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Normal Female Germ Cell Differentiation Requires the Female X Chromosome to Autosome Ratio and Expression of Sex-Lethal in DROSOPHILA MELANOGASTER

The Genetics Society of America
Publication Date
  • Investigations
  • Medicine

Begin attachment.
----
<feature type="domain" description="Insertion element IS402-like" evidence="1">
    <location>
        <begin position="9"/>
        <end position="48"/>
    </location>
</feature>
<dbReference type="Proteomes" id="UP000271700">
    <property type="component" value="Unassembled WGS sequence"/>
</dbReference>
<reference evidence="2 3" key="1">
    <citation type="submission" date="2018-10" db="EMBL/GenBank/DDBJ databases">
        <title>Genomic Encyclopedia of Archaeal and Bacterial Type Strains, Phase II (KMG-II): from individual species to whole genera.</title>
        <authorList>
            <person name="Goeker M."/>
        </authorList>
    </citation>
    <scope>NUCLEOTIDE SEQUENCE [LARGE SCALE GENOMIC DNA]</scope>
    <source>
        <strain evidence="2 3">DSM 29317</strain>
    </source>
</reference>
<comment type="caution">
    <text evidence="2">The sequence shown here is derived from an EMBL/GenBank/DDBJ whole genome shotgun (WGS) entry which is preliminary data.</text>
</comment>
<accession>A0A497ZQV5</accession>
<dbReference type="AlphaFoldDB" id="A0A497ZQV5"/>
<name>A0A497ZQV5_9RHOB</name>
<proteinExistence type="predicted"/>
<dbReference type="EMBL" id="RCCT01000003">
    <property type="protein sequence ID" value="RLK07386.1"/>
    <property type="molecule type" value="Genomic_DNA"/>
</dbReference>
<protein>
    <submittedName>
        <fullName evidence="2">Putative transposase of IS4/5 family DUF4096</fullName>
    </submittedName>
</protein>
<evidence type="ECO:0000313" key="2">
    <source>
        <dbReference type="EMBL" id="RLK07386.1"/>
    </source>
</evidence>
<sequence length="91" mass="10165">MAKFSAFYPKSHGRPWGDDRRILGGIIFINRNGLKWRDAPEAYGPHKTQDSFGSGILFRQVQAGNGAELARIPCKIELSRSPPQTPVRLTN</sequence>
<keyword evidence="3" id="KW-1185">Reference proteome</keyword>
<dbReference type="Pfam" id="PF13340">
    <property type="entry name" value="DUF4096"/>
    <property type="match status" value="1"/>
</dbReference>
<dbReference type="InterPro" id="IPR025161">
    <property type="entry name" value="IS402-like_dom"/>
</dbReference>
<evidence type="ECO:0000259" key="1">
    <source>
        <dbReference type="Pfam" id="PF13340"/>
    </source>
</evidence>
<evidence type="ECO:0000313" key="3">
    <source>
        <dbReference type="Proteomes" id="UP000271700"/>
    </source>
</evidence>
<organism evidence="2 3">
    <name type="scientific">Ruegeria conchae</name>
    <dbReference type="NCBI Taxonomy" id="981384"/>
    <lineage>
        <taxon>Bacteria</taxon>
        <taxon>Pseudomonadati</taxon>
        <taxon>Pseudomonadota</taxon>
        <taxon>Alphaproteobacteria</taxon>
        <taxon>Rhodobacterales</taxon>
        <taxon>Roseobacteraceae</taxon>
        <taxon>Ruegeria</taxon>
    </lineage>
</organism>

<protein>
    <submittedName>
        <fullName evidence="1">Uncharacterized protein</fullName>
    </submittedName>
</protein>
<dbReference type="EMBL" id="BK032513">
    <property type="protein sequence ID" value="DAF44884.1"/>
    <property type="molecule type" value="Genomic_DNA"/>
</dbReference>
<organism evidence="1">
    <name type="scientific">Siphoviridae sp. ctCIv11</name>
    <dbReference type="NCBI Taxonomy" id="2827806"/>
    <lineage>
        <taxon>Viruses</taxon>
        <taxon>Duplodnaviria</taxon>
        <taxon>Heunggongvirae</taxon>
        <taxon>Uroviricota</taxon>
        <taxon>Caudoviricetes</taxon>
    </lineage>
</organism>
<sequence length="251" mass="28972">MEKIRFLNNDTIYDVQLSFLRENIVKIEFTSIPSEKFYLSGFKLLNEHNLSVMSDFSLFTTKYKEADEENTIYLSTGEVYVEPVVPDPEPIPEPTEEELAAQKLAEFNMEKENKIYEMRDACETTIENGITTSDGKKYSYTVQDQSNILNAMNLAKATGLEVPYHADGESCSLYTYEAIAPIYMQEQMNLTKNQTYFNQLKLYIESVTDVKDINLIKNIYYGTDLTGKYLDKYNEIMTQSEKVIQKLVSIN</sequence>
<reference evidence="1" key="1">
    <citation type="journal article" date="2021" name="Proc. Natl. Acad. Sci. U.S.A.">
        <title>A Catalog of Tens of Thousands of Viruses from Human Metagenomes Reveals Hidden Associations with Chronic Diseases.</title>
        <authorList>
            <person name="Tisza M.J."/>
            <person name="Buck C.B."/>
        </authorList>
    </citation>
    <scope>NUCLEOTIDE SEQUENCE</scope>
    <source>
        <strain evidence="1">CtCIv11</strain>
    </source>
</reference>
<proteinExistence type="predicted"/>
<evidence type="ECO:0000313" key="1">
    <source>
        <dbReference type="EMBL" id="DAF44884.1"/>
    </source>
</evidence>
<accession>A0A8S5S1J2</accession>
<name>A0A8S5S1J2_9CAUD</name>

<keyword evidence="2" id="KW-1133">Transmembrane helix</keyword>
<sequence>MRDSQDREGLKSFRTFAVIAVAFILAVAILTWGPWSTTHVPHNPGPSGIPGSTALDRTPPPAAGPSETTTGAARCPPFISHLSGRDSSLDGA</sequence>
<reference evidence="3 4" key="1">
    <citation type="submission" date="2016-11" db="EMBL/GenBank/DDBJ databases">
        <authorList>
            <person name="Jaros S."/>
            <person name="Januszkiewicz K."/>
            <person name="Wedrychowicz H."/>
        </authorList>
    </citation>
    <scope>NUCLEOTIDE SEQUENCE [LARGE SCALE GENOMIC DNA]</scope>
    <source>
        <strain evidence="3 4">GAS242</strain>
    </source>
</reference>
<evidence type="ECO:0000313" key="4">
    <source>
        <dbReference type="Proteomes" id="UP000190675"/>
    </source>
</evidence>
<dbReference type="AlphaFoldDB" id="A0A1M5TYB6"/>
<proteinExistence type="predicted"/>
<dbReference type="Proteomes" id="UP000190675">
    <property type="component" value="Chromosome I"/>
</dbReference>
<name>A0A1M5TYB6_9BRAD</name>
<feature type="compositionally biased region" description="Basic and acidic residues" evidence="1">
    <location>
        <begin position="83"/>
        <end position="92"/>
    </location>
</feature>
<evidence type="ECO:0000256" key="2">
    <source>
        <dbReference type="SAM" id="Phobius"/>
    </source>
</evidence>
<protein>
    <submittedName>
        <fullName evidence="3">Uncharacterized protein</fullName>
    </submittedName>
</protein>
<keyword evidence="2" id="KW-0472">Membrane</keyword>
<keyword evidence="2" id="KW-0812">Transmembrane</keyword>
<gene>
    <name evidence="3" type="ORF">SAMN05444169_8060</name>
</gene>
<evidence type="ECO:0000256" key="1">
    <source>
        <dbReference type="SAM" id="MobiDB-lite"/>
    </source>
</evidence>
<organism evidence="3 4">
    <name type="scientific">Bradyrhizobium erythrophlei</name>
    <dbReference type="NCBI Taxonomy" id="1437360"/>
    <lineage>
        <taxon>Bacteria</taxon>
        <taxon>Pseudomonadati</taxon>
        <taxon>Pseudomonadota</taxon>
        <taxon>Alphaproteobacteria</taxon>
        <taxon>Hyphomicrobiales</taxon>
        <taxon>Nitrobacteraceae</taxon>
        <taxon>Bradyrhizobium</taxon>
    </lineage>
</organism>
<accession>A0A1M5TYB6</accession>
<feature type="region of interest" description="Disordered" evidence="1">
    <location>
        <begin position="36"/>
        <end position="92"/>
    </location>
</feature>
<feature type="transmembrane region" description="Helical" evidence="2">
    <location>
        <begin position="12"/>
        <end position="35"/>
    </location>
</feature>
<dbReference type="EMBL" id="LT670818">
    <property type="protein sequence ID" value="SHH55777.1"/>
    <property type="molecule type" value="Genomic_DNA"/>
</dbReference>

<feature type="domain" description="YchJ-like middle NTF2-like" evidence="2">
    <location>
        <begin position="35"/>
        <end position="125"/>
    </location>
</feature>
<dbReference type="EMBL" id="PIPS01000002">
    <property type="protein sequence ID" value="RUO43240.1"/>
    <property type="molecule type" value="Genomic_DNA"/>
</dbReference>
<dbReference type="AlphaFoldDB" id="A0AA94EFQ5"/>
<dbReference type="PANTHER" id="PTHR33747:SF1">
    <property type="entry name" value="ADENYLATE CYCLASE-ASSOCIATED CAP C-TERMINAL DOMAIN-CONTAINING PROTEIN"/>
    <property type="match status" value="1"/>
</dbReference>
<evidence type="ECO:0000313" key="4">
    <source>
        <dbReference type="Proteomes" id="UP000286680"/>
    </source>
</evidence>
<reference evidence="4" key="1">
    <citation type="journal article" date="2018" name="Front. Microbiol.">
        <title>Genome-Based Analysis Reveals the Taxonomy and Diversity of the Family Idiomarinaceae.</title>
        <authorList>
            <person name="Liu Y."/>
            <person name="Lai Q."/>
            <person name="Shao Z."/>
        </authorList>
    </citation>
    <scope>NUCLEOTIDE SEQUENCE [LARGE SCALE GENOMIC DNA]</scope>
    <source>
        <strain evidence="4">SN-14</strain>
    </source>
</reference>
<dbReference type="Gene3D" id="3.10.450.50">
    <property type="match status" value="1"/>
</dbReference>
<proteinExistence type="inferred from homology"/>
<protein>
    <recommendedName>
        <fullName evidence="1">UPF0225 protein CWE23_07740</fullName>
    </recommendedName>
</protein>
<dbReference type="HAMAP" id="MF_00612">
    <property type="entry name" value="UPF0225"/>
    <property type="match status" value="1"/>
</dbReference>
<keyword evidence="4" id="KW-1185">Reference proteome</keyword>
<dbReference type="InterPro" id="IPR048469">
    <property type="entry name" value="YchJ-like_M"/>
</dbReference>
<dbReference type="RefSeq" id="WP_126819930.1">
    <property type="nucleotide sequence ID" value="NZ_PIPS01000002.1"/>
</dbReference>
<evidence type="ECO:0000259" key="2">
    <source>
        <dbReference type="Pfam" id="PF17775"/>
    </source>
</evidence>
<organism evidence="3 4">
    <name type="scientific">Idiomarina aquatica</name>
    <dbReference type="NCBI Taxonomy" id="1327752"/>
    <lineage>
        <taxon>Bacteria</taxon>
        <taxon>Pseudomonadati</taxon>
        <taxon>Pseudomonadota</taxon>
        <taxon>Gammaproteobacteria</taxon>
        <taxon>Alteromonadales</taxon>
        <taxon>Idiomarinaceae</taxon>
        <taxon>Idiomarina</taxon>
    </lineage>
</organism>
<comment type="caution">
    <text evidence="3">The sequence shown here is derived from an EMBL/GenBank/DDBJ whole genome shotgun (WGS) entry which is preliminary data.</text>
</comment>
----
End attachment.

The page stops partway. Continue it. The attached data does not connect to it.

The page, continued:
In somatic cells of Drosophila, the ratio of X chromosomes to autosomes (X:A ratio) determines sex and dosage compensation. The present paper addresses the question of whether germ cells also use the X:A ratio for sex determination and dosage compensation. Triploid female embryos were generated which, through the loss of an unstable ring-X chromosome, contained some germ cells of 2X;3A constitution in their ovaries. Such germ cells were shown to differentiate along one of two alternative pathways: a minority developed into normal female oocytes and eggs; the majority developed into abnormal multicellular cysts. An X:A ratio of 1 is, therefore, required in female germ cell development, at least in the mature ovary after stem cell division.—Abnormal development of female germ cells was also observed when 2X;2A germ cells which were homozygous or trans -heterozygous for mutant alleles at the Sex-lethal locus were transplanted into normal female host embryos at the blastoderm stage. Germ cells homozygous for amorphic alleles failed to give rise to normal eggs. Instead, they formed multicellular cysts, very similar to those formed by 2X;3A cells. Zygotic Sxl+ activity is, therefore, also necessary for the development of normal female germ cells. No abnormalities were detected in transplanted germ cells from female embryos whose mothers had been homozygous for the mutation daughterless. When normal XY germ cells were transplanted into female embryos, no traces of such cells could be found in the adult ovary. XY germ cells seem, therefore, not to develop as far as 2X;3A or Sxl homozygous cells in a female gonad. This indicates that neither 2X;3A nor Sxl homozygous germ cells are equivalent to normal XY germ cells.

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